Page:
13 Facts About Anthony Hope


Sir Anthony Hope Hawkins, better known as Anthony Hope, was a British novelist and playwright.


Anthony Hope was a prolific writer, especially of adventure novels but he is remembered predominantly for only two books: The Prisoner of Zenda and its sequel Rupert of Hentzau.


Anthony Hope trained as a lawyer and barrister, being called to the Bar by the Middle Temple in 1887.


Anthony Hope had time to write, as his working day was not overfull during these early years and he lived with his widowed father, then vicar of St Bride's Church, Fleet Street.


Anthony Hope stood as the Liberal candidate for Wycombe in the election of 1892 but was not elected.


Anthony Hope wrote 32 volumes of fiction over the course of his lifetime and he had a large popular following.


Anthony Hope went on a publicity tour of the United States in late 1897, during which he impressed a New York Times reporter as being somewhat like Rudolf Rassendyll: a well-dressed Englishman with a hearty laugh, a soldierly attitude, a dry sense of humour, "quiet, easy manners", and an air of shrewdness.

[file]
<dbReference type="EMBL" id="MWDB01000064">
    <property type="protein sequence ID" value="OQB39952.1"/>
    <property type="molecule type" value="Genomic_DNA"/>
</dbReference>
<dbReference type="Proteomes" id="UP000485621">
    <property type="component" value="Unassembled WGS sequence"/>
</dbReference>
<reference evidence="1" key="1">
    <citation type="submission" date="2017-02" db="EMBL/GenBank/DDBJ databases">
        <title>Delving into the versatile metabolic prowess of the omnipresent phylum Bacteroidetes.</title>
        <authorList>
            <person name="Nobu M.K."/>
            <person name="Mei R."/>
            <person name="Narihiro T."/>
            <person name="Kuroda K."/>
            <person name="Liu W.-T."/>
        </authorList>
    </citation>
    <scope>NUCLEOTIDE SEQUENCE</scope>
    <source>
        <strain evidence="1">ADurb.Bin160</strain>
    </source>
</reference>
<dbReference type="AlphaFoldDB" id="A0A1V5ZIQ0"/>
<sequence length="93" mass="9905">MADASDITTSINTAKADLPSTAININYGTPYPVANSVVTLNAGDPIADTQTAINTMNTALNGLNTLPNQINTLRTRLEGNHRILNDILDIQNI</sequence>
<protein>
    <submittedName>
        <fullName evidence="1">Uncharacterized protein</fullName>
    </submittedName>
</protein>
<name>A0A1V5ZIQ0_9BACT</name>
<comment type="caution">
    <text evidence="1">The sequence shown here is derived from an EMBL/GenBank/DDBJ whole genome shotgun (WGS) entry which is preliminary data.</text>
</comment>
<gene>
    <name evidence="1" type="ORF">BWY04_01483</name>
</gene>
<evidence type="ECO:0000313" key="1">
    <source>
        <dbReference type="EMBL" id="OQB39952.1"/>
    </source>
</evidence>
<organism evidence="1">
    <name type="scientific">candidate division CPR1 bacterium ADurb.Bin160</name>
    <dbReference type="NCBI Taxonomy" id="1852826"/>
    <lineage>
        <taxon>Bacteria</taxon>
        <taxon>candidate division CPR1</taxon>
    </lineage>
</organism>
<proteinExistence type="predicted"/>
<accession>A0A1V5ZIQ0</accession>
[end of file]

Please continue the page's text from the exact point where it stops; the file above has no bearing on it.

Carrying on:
One of Anthony Hope's plays, The Adventure of Lady Ursula, was produced in 1898.


Anthony Hope wrote Tristram of Blent in 1901, The Intrusions of Peggy in 1902, and Double Harness in 1904, followed by A Servant of the Public in 1905, about the love of acting.


Anthony Hope wrote and co-wrote many plays and political non-fiction during the First World War, some under the auspices of the Ministry of Information.


Anthony Hope married Elizabeth Somerville in 1903 and they had two sons and a daughter.


Anthony Hope published an autobiographical book, Memories and Notes, in 1927.


Anthony Hope died of throat cancer at the age of 70 at his country home, Heath Farm at Walton-on-the-Hill in Surrey.